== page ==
For years, UNC Charlotte drew in Ken Burrow and other College Downs residents to enjoy arts programs and other campus events.
Now the university's growth is causing it to spill out into the community, especially for student housing and free parking.
Cars are often lined up along Sandburg Avenue in nearby College Downs as students find ways to avoid parking fees on campus.
Many of the homes in College Downs are rented to female students. They tend to spend little time tending to their lawns, said Burrow, a resident for more than 30 years.
Now Crescent Resources wants to build 225 apartments for students as well as commercial space on 4.5 acres beside the entrance to College Downs, at University City Boulevard and Mark Twain Road.
The proposed development, tentatively called Circle University City, would likely increase traffic from about 500 vehicle trips per day to more than 4,700 per day, local transportation officials estimate.
Burrow and many others in College Downs have begun to feel trampled upon.
"It is going to have a major impact, which can only make a bad situation worse," Burrow said.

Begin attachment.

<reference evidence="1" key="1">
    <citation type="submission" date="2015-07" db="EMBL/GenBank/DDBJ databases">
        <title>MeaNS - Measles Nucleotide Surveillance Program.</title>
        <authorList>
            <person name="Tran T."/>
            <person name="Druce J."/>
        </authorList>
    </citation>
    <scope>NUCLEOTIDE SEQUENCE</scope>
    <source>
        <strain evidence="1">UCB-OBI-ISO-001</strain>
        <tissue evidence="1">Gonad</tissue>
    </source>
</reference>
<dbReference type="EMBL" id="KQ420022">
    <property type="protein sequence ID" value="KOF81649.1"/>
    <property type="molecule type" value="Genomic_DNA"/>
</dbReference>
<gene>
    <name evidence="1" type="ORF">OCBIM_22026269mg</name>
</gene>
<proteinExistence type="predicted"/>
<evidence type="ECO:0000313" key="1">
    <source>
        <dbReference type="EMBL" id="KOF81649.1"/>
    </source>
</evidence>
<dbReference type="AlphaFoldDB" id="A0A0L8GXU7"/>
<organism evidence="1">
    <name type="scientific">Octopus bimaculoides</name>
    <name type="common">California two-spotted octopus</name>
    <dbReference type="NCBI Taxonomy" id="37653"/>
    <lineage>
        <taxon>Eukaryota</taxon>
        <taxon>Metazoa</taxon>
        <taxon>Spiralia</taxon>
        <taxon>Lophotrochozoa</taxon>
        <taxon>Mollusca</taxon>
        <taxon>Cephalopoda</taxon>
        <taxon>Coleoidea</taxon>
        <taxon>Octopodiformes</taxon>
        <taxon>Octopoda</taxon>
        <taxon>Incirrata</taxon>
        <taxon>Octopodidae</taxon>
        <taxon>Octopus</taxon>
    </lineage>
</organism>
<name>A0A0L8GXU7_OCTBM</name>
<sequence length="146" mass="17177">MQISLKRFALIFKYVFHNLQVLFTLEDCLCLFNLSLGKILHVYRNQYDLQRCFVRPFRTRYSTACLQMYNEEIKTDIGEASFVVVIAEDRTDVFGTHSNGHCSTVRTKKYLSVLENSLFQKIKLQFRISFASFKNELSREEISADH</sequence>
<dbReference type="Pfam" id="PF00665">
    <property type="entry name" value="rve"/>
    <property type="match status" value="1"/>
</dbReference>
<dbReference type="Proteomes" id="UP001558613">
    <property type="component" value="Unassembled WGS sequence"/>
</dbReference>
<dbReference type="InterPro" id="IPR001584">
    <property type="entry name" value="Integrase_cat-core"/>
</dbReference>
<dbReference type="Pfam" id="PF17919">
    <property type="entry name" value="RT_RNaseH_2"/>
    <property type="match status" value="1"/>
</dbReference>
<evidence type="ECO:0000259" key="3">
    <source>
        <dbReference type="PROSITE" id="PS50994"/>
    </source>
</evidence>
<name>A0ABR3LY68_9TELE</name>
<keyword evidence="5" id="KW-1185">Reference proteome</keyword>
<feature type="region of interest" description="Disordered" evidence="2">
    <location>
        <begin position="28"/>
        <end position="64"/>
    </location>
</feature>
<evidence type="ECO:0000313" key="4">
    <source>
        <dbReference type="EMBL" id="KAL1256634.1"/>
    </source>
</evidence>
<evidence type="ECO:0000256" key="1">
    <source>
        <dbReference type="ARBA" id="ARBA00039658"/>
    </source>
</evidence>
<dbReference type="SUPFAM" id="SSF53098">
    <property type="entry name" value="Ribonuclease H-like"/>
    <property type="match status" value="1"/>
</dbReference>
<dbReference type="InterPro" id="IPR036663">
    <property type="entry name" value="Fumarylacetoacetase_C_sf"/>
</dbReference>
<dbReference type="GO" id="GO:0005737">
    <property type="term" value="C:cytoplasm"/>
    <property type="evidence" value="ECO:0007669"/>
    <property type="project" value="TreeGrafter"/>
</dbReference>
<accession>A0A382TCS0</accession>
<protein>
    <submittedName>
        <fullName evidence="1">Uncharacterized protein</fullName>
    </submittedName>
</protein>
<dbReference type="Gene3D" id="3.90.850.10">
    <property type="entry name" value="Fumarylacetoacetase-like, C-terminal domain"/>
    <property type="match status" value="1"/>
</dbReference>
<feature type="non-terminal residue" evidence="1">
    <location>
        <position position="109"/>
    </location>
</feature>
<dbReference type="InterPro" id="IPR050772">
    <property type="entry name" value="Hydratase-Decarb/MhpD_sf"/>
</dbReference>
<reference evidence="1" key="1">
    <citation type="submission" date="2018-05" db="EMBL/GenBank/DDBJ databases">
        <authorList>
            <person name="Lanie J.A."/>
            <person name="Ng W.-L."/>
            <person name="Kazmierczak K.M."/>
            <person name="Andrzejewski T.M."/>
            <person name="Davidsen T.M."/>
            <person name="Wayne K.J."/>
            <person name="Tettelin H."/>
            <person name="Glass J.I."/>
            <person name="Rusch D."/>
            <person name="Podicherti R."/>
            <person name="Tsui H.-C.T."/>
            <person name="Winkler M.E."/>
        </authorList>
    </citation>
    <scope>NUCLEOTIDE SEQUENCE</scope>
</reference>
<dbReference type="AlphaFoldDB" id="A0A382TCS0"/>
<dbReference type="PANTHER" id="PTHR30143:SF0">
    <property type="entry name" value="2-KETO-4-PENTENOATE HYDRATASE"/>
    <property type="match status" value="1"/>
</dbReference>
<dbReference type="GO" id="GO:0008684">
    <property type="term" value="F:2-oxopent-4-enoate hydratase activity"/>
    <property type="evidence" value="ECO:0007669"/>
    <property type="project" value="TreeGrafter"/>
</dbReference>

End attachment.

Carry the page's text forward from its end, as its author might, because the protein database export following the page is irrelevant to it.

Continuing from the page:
Growth at the university, which now has more than 25,000 students, has created more demand for student housing.
Circle University City is within walking distance, and that would reduce student commutes and reliance on cars, said Tim Dison, vice president at Crescent.
The commercial space proposed for the same site, now at 10,000 square feet, also is intended to reduce car travel, Dison said.
"We are proposing a very high-quality student housing development across the street from the university's main entrance," Dison wrote in an email.
The Charlotte City Council ultimately will have a large part in shaping the future of one of University City's oldest subdivisions, built to provide housing near work for faculty and staff members.
The council ultimately must decide whether to rezone what is now the site of Chateau Villa Apartments to make way for the development.
The Charlotte-Mecklenburg Planning Department has recommended the council approve the rezoning with some changes to the plan.
The staff suggested changes to make the project more compatible and integrated with adjoining neighborhoods.
Crescent's plan calls for multiple buildings, parking decks, a clubhouse and pool. Some of the buildings would be four stories tall.
"There is a huge concern about the height," said Sylvia Nance, president of the College Downs Community Association. "The second concern is the Mark Twain (Road) issue. That's the sacred cow."
Mark Twain Road is the main entrance to the subdivision. Magnolias and crape myrtles grow in the median. Residents don't want to lose those.
Dison said Crescent recognizes the concern over the median and plans to work with residents.
"We want to stay neighborly," Nance said. "Anything that threatens that neighborly, family residential feel concerns us."